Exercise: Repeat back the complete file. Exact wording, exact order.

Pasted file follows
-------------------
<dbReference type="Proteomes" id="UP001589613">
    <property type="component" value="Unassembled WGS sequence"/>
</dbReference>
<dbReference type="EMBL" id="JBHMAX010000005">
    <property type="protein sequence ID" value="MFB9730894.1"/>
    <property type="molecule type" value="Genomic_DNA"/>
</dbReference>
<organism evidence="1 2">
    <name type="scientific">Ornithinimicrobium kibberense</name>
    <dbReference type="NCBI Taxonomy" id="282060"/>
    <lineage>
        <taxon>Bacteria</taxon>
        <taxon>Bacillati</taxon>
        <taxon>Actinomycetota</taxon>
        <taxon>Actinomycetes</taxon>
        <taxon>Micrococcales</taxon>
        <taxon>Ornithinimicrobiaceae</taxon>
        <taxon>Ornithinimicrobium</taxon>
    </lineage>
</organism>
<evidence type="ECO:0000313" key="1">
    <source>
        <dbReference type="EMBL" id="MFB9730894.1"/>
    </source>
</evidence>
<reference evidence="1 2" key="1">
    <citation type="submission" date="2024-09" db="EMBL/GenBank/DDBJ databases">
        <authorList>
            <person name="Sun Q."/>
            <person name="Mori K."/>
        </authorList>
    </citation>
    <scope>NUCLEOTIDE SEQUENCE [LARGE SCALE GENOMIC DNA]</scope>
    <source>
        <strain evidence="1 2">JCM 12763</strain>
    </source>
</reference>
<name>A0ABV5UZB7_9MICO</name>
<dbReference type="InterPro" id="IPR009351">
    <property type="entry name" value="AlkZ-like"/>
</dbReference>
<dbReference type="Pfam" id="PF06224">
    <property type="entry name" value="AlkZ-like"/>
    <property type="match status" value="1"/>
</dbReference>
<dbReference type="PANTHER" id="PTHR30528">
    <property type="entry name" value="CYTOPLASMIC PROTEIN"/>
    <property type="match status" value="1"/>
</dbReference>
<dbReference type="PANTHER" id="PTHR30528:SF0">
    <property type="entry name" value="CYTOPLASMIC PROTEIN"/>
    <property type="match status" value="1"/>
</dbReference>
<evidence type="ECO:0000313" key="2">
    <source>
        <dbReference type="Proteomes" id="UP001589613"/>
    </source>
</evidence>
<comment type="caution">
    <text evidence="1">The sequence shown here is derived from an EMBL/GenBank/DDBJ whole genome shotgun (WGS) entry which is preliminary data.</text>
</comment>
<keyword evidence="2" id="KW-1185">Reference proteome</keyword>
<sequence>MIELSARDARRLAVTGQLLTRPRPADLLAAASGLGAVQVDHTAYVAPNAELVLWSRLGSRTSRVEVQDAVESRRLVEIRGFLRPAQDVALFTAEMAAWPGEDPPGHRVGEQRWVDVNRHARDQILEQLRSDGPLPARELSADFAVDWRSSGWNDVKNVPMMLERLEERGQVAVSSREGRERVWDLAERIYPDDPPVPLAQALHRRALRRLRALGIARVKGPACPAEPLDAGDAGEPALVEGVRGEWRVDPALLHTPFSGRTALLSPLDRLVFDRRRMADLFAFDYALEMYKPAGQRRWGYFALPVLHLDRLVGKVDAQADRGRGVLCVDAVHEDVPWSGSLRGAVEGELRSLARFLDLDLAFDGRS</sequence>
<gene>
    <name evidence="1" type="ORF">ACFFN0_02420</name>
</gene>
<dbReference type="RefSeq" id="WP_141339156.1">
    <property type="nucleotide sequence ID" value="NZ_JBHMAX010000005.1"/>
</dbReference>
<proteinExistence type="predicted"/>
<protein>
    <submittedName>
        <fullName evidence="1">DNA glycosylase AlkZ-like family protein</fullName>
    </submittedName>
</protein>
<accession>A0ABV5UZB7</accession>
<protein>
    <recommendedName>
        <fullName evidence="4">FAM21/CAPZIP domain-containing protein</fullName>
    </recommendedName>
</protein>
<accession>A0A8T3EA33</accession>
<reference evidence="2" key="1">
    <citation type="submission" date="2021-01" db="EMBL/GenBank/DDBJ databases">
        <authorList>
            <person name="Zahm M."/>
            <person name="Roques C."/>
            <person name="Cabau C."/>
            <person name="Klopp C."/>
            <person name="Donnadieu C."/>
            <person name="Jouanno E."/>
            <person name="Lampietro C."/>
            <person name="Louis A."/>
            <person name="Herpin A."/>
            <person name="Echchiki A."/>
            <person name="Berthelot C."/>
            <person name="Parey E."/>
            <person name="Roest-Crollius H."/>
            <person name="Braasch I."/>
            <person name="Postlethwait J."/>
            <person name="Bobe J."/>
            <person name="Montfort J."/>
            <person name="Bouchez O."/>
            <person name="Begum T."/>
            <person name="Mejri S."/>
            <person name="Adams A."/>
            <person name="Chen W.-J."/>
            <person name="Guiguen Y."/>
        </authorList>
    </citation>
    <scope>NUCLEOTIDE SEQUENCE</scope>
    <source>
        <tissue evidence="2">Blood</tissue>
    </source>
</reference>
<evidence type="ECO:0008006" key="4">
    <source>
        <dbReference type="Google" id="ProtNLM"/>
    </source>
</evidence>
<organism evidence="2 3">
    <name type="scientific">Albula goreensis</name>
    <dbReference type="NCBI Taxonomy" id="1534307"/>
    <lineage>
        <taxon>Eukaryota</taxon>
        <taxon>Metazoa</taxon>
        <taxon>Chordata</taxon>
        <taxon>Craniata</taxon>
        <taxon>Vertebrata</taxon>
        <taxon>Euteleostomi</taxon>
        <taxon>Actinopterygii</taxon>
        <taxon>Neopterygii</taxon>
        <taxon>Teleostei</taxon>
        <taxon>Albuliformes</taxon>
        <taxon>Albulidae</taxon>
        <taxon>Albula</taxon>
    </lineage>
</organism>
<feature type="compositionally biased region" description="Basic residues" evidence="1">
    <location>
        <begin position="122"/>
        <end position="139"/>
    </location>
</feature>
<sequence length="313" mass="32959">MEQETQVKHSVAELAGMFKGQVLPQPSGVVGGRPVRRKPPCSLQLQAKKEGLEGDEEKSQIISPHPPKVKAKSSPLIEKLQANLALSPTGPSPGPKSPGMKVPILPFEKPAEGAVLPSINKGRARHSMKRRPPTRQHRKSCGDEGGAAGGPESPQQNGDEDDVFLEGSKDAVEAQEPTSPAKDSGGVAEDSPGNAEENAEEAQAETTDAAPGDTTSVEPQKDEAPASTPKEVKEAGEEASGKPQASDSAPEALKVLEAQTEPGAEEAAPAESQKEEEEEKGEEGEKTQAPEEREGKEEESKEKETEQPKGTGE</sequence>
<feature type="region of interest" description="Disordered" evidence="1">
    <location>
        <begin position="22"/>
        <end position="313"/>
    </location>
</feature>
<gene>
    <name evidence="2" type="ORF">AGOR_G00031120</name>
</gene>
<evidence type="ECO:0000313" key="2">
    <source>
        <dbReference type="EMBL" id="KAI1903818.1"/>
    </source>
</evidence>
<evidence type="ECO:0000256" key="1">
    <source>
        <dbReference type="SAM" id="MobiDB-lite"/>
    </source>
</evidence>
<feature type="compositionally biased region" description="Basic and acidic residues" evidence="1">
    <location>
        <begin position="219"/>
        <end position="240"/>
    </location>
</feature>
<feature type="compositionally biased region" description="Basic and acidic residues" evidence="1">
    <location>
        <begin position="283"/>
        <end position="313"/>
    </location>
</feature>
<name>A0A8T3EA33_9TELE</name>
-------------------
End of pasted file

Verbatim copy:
<dbReference type="Proteomes" id="UP001589613">
    <property type="component" value="Unassembled WGS sequence"/>
</dbReference>
<dbReference type="EMBL" id="JBHMAX010000005">
    <property type="protein sequence ID" value="MFB9730894.1"/>
    <property type="molecule type" value="Genomic_DNA"/>
</dbReference>
<organism evidence="1 2">
    <name type="scientific">Ornithinimicrobium kibberense</name>
    <dbReference type="NCBI Taxonomy" id="282060"/>
    <lineage>
        <taxon>Bacteria</taxon>
        <taxon>Bacillati</taxon>
        <taxon>Actinomycetota</taxon>
        <taxon>Actinomycetes</taxon>
        <taxon>Micrococcales</taxon>
        <taxon>Ornithinimicrobiaceae</taxon>
        <taxon>Ornithinimicrobium</taxon>
    </lineage>
</organism>
<evidence type="ECO:0000313" key="1">
    <source>
        <dbReference type="EMBL" id="MFB9730894.1"/>
    </source>
</evidence>
<reference evidence="1 2" key="1">
    <citation type="submission" date="2024-09" db="EMBL/GenBank/DDBJ databases">
        <authorList>
            <person name="Sun Q."/>
            <person name="Mori K."/>
        </authorList>
    </citation>
    <scope>NUCLEOTIDE SEQUENCE [LARGE SCALE GENOMIC DNA]</scope>
    <source>
        <strain evidence="1 2">JCM 12763</strain>
    </source>
</reference>
<name>A0ABV5UZB7_9MICO</name>
<dbReference type="InterPro" id="IPR009351">
    <property type="entry name" value="AlkZ-like"/>
</dbReference>
<dbReference type="Pfam" id="PF06224">
    <property type="entry name" value="AlkZ-like"/>
    <property type="match status" value="1"/>
</dbReference>
<dbReference type="PANTHER" id="PTHR30528">
    <property type="entry name" value="CYTOPLASMIC PROTEIN"/>
    <property type="match status" value="1"/>
</dbReference>
<dbReference type="PANTHER" id="PTHR30528:SF0">
    <property type="entry name" value="CYTOPLASMIC PROTEIN"/>
    <property type="match status" value="1"/>
</dbReference>
<evidence type="ECO:0000313" key="2">
    <source>
        <dbReference type="Proteomes" id="UP001589613"/>
    </source>
</evidence>
<comment type="caution">
    <text evidence="1">The sequence shown here is derived from an EMBL/GenBank/DDBJ whole genome shotgun (WGS) entry which is preliminary data.</text>
</comment>
<keyword evidence="2" id="KW-1185">Reference proteome</keyword>
<sequence>MIELSARDARRLAVTGQLLTRPRPADLLAAASGLGAVQVDHTAYVAPNAELVLWSRLGSRTSRVEVQDAVESRRLVEIRGFLRPAQDVALFTAEMAAWPGEDPPGHRVGEQRWVDVNRHARDQILEQLRSDGPLPARELSADFAVDWRSSGWNDVKNVPMMLERLEERGQVAVSSREGRERVWDLAERIYPDDPPVPLAQALHRRALRRLRALGIARVKGPACPAEPLDAGDAGEPALVEGVRGEWRVDPALLHTPFSGRTALLSPLDRLVFDRRRMADLFAFDYALEMYKPAGQRRWGYFALPVLHLDRLVGKVDAQADRGRGVLCVDAVHEDVPWSGSLRGAVEGELRSLARFLDLDLAFDGRS</sequence>
<gene>
    <name evidence="1" type="ORF">ACFFN0_02420</name>
</gene>
<dbReference type="RefSeq" id="WP_141339156.1">
    <property type="nucleotide sequence ID" value="NZ_JBHMAX010000005.1"/>
</dbReference>
<proteinExistence type="predicted"/>
<protein>
    <submittedName>
        <fullName evidence="1">DNA glycosylase AlkZ-like family protein</fullName>
    </submittedName>
</protein>
<accession>A0ABV5UZB7</accession>
<protein>
    <recommendedName>
        <fullName evidence="4">FAM21/CAPZIP domain-containing protein</fullName>
    </recommendedName>
</protein>
<accession>A0A8T3EA33</accession>
<reference evidence="2" key="1">
    <citation type="submission" date="2021-01" db="EMBL/GenBank/DDBJ databases">
        <authorList>
            <person name="Zahm M."/>
            <person name="Roques C."/>
            <person name="Cabau C."/>
            <person name="Klopp C."/>
            <person name="Donnadieu C."/>
            <person name="Jouanno E."/>
            <person name="Lampietro C."/>
            <person name="Louis A."/>
            <person name="Herpin A."/>
            <person name="Echchiki A."/>
            <person name="Berthelot C."/>
            <person name="Parey E."/>
            <person name="Roest-Crollius H."/>
            <person name="Braasch I."/>
            <person name="Postlethwait J."/>
            <person name="Bobe J."/>
            <person name="Montfort J."/>
            <person name="Bouchez O."/>
            <person name="Begum T."/>
            <person name="Mejri S."/>
            <person name="Adams A."/>
            <person name="Chen W.-J."/>
            <person name="Guiguen Y."/>
        </authorList>
    </citation>
    <scope>NUCLEOTIDE SEQUENCE</scope>
    <source>
        <tissue evidence="2">Blood</tissue>
    </source>
</reference>
<evidence type="ECO:0008006" key="4">
    <source>
        <dbReference type="Google" id="ProtNLM"/>
    </source>
</evidence>
<organism evidence="2 3">
    <name type="scientific">Albula goreensis</name>
    <dbReference type="NCBI Taxonomy" id="1534307"/>
    <lineage>
        <taxon>Eukaryota</taxon>
        <taxon>Metazoa</taxon>
        <taxon>Chordata</taxon>
        <taxon>Craniata</taxon>
        <taxon>Vertebrata</taxon>
        <taxon>Euteleostomi</taxon>
        <taxon>Actinopterygii</taxon>
        <taxon>Neopterygii</taxon>
        <taxon>Teleostei</taxon>
        <taxon>Albuliformes</taxon>
        <taxon>Albulidae</taxon>
        <taxon>Albula</taxon>
    </lineage>
</organism>
<feature type="compositionally biased region" description="Basic residues" evidence="1">
    <location>
        <begin position="122"/>
        <end position="139"/>
    </location>
</feature>
<sequence length="313" mass="32959">MEQETQVKHSVAELAGMFKGQVLPQPSGVVGGRPVRRKPPCSLQLQAKKEGLEGDEEKSQIISPHPPKVKAKSSPLIEKLQANLALSPTGPSPGPKSPGMKVPILPFEKPAEGAVLPSINKGRARHSMKRRPPTRQHRKSCGDEGGAAGGPESPQQNGDEDDVFLEGSKDAVEAQEPTSPAKDSGGVAEDSPGNAEENAEEAQAETTDAAPGDTTSVEPQKDEAPASTPKEVKEAGEEASGKPQASDSAPEALKVLEAQTEPGAEEAAPAESQKEEEEEKGEEGEKTQAPEEREGKEEESKEKETEQPKGTGE</sequence>
<feature type="region of interest" description="Disordered" evidence="1">
    <location>
        <begin position="22"/>
        <end position="313"/>
    </location>
</feature>
<gene>
    <name evidence="2" type="ORF">AGOR_G00031120</name>
</gene>
<evidence type="ECO:0000313" key="2">
    <source>
        <dbReference type="EMBL" id="KAI1903818.1"/>
    </source>
</evidence>
<evidence type="ECO:0000256" key="1">
    <source>
        <dbReference type="SAM" id="MobiDB-lite"/>
    </source>
</evidence>
<feature type="compositionally biased region" description="Basic and acidic residues" evidence="1">
    <location>
        <begin position="219"/>
        <end position="240"/>
    </location>
</feature>
<feature type="compositionally biased region" description="Basic and acidic residues" evidence="1">
    <location>
        <begin position="283"/>
        <end position="313"/>
    </location>
</feature>
<name>A0A8T3EA33_9TELE</name>